Taryn Twite, Sophomore
Bradner garden is a 1.6-acre garden located in southeast Seattle. The lady who met us there was from a group called Seattle Tilth. She explained to us that this park was almost made into a housing development, but the surrounding community wouldn’t stand to see their park vanish. Many of the citizens drafted an initiative #42 called Protect Our Parks. Which basically means if the city takes away a park, the park will be given back (most likely in a different location) in equal amounts of land.
There is huge community involvement in Bradner garden. Citizens of Seattle can buy plots and tend to them year round. A requirement of that is also to put eight hours in a year to keeping up the rest of the garden. Basically, the park is a place where the community can grow fruits and vegetables to eat and enjoy. Seattle Tilth additionally holds classes on how to cook, plant, and tend to certain plants right at the garden.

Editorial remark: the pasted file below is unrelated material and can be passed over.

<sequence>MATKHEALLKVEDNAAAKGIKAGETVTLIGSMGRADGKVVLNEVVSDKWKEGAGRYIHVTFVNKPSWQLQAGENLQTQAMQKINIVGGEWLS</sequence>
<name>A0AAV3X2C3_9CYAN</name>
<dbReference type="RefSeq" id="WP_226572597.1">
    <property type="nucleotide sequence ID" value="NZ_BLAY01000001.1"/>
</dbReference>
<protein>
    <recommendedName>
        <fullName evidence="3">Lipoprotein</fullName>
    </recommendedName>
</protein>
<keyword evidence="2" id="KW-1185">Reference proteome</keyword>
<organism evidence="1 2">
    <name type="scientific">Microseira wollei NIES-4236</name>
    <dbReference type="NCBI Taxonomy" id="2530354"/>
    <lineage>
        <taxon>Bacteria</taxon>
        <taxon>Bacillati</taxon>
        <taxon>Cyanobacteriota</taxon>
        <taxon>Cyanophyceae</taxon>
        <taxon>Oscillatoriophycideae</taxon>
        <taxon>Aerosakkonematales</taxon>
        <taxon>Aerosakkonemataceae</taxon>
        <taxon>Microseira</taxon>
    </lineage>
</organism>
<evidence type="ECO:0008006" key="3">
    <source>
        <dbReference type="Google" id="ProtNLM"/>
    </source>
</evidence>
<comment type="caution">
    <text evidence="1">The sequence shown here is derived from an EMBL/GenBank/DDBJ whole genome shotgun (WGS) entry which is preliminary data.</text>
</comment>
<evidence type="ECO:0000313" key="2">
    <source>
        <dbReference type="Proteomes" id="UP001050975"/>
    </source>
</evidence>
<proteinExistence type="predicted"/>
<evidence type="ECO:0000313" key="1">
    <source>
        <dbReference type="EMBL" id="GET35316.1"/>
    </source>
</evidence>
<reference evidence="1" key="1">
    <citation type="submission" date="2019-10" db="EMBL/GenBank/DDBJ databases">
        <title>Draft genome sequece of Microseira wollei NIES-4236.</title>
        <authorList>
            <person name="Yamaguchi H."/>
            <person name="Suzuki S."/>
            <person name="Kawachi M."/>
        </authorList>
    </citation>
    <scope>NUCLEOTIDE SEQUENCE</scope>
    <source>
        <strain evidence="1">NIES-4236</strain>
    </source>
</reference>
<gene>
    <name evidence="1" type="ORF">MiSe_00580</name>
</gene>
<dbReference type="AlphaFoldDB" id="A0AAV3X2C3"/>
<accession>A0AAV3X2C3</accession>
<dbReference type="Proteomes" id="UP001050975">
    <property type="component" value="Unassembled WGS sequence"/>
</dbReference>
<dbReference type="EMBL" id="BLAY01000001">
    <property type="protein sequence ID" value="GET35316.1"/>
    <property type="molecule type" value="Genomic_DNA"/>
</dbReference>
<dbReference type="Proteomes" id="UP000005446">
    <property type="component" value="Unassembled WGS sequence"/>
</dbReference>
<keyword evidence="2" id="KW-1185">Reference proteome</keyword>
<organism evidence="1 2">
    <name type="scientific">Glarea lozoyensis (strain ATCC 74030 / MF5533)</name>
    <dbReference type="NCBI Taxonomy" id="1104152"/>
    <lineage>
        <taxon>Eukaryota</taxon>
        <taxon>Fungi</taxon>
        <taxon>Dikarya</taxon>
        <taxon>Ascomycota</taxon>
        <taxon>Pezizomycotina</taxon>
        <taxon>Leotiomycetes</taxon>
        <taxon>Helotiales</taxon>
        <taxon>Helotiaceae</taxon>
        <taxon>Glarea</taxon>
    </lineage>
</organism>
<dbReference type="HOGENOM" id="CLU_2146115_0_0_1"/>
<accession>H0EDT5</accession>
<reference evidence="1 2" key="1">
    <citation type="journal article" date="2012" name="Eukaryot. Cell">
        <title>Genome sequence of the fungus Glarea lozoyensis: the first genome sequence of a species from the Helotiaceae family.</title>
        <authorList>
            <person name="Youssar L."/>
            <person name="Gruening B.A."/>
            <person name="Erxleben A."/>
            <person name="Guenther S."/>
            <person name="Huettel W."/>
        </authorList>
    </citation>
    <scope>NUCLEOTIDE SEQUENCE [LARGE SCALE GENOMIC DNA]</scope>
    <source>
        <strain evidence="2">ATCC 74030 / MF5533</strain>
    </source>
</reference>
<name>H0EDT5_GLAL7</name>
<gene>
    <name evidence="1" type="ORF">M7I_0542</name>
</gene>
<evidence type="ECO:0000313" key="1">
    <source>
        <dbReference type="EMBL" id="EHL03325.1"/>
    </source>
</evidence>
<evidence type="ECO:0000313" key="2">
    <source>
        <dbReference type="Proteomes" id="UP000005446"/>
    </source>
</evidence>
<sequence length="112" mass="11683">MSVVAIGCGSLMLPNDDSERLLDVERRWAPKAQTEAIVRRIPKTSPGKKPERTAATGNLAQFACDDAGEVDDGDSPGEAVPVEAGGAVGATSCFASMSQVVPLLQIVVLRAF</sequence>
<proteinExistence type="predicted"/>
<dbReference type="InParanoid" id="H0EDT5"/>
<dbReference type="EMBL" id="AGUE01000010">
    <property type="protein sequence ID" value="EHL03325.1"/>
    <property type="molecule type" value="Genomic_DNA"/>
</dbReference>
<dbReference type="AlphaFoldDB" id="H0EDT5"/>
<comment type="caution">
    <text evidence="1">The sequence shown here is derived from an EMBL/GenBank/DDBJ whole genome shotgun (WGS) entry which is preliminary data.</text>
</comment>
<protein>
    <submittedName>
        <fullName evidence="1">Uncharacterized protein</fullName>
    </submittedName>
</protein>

As an AWOL group, we split up to form teams that did different tasks. One group cleared old plants from a small water channel, another group seeded Swiss chard for the upcoming growing season, and the last group weeded, put down compost, and laid coffee bags to prevent weed growth. After achieving those tasks everyone contributed with pruning of an apple tree, building a trellis for peas, and cooking a delicious green stir-fry for us to try! Everything in the garden stir-fry came from the garden!
I learned how growing a garden is sustainable. The land, weeds, and scraps of leaves can be reused into compost. Everything all goes in one big, happy, ecofriendly cycle. Mind you, everything is organic and done by hand so I learned all the hard work and knowledge that goes into gardening. One thing I learned is that a bacterium called Rhizobia form a symbiotic environment with snow peas!